Until September 2017, the European Union had established a Relocation Scheme, an ad-hoc initiative to release the pressure from countries of the first arrival and ensure migrants from Syria, Iraq, and Eritrea with the right of applying for international protection in other European countries. This was an exception to the Dublin regulation, and the plan foresaw that 160.000 people would have been relocated across the EU Member States in two years time. In reality, only about 30’000 people were transferred to other EU countries, about 10.000 from Italy. We are still waiting for an extension of this regime. In the meanwhile, Syrians, Iraqis, and Eritreans are stuck here with migrants of other nationalities.

As the political environment has changed, also Baobab services did. At the beginning, we were offering first aid support, an arrival kit, some clean clothes and a map of Europe to keep on their journey. Now we have to provide a more structural help as it is harder for them to leave Italy and some are asking for international protection here. Our action really substitutes that of local authorities: we still cover for material needs like a warm meal three times a day and clean clothes once per week. Now we also coordinate with other local NGOs such as A Buon Diritto, the Italian Refugee Council, Doctors for Human Rights (MEDU), Doctors without Borders, the Italian Radicals, Right(s) to the Heart among others to offer legal help, medical and psychological support.

We go with them to the local authorities because legal proceedings are carried out in Italian, and it is easy to misunderstand each other. Imagine, the questura of Rome only accepts twenty people per day. This means that people to register with the local authorities have to start lining up at night. When the office opens, they are tired after a long wait, nervous and do not understand the language authorities speak in because there are no cultural mediators. The situation is really out of hands, a real torture for those waiting to file their asylum applications. This legal support is really essential to fill the void left by the authorities.

Complementary to this, we organise other kinds of activities: cultural, sports, and artistic. For example, football games once a week, run, we will take part in the marathon in Rome. These activities are so important for people who experienced trauma. Also, sport and art are two channels of integration in society. These activities also include tours in the city, to museums, monuments, and exhibitions. They live in the street, and the only part of Rome they see is a parking lot. We want them to see the beauty of Rome and culturally connect with the city. We want to show a different side of the Italian culture and society.

Despite all these activities, we still are just a group of volunteers. We do not receive public funds, only donations from private citizens or non-governmental institutions. We are not paid for our work, so we do this in our free time after working or studying. We still do not have a kitchen, or bathrooms, or even access to water, nor electricity. We prepare meals at home, and we carry them here. For the water, we go to the train station.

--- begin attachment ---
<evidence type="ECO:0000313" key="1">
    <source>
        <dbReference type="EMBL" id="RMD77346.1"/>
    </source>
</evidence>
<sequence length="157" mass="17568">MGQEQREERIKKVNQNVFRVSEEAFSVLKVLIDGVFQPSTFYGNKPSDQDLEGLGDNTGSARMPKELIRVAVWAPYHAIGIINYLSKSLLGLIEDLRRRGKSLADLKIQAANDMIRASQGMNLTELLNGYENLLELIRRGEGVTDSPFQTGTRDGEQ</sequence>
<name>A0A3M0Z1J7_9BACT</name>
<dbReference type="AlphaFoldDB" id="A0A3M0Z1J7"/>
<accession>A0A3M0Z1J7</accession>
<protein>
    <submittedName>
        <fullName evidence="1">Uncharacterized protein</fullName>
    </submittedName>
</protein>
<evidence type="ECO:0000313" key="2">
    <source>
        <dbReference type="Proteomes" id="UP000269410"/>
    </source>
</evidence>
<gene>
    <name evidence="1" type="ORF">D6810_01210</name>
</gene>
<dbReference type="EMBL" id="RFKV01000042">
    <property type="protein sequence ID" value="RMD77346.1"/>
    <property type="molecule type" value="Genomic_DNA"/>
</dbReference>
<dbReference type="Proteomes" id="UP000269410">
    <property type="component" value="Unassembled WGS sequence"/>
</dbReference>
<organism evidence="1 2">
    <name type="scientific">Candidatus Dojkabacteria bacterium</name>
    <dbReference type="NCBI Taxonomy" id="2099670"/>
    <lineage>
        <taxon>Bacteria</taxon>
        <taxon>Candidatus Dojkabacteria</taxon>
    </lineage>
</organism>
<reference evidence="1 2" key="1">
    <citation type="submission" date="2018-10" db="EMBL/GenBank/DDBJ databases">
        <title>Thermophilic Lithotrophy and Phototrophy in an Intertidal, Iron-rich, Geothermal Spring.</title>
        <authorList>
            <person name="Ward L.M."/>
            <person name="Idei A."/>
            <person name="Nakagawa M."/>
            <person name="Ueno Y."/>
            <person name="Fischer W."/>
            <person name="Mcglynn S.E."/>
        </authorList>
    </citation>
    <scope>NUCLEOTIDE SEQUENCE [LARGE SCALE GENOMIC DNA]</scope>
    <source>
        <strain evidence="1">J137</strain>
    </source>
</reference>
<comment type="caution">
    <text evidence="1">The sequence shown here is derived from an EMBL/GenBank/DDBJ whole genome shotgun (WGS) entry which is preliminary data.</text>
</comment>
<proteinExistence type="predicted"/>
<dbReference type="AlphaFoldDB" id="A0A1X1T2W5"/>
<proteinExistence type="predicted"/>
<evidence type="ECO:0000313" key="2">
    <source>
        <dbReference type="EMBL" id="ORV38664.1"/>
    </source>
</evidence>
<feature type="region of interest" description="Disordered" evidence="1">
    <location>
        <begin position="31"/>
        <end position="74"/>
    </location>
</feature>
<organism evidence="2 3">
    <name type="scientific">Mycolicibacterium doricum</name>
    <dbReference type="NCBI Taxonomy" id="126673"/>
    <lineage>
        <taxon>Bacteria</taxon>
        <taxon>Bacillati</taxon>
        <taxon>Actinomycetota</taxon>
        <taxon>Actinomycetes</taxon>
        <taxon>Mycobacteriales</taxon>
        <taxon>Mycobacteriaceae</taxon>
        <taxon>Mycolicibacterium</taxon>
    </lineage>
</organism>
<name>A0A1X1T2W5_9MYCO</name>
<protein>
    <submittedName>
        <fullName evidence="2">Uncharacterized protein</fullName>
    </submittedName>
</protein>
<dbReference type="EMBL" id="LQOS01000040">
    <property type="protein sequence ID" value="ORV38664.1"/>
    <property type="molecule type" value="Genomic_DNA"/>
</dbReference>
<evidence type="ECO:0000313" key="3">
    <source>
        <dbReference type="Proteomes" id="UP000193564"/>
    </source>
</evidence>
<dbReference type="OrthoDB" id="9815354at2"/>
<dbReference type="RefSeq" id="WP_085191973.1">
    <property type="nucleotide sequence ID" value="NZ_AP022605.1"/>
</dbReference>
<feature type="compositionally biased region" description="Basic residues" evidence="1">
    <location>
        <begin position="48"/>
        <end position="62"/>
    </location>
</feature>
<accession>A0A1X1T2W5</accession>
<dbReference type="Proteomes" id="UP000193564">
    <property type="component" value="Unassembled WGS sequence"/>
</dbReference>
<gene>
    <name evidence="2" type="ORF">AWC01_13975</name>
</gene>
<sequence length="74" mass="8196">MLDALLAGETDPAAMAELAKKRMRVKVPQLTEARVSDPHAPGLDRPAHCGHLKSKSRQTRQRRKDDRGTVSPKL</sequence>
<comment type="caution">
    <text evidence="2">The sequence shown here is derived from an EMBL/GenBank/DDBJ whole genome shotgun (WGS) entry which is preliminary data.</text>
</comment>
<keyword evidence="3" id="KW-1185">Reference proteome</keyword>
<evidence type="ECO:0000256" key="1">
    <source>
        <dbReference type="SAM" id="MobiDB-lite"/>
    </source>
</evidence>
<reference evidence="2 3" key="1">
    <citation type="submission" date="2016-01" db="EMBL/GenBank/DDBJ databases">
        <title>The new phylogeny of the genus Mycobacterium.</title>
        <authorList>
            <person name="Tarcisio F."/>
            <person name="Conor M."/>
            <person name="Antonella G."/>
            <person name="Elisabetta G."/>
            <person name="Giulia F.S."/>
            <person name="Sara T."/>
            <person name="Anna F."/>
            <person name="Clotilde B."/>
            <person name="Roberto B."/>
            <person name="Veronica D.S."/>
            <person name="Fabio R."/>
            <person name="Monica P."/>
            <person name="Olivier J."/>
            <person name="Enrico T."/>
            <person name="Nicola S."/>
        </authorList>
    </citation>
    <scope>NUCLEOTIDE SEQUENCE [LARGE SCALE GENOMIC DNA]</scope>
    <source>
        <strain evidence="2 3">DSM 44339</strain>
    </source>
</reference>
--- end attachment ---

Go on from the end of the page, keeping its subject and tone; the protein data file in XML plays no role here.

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BAOBAB Experience is probably is an emblematic case of criminalisation of solidarity as, from what I understand, it all began with the first evacuation of migrants and volunteers in Ponte Mammolo in June 2015. How is your relationship with the local administration and the police since then?

The relationship is fundamentally unidirectional. We went through three different local administrations with Ignazio Marino, the technical commission of Francesco Tronca, and now with Virginia Raggi. Nevertheless, we experience no change in their attitude to our work.

We ask their three councillors for social policies to establish a hub for migrants in transit. Rome is the only capital in Europe not to have one. They did promise us to build it, but still, there is no new development. If Baobab did not exist, they would out on the street. Marino said that he would renew the Ferrhotel next to Tiburtina station back in June 2015 and open it to the migrants. The structure was supposed to be able to welcome 80 people. This never happened but, even in the best case scenario, it would not be enough. Now that is winter, and the number of arrivals from the Mediterranean is decreased we host about 100 people. In the summer, we can reach 500-600. This is insufficient. This can only be a short-term solution, not a long-term one. There are many empty buildings in Rome, in the city centre too. Ideally, a hub should be established in Termini station, when the migrants reach Rome. But the local authorities have no interests in bringing the migrants in the heart of the city: “lontano dagli occhi, lontano dal cuore” (Translation: what you can’t see, can’t hurt). It is a way for the state not to see the problem, but for the migrants, this is like a punishment.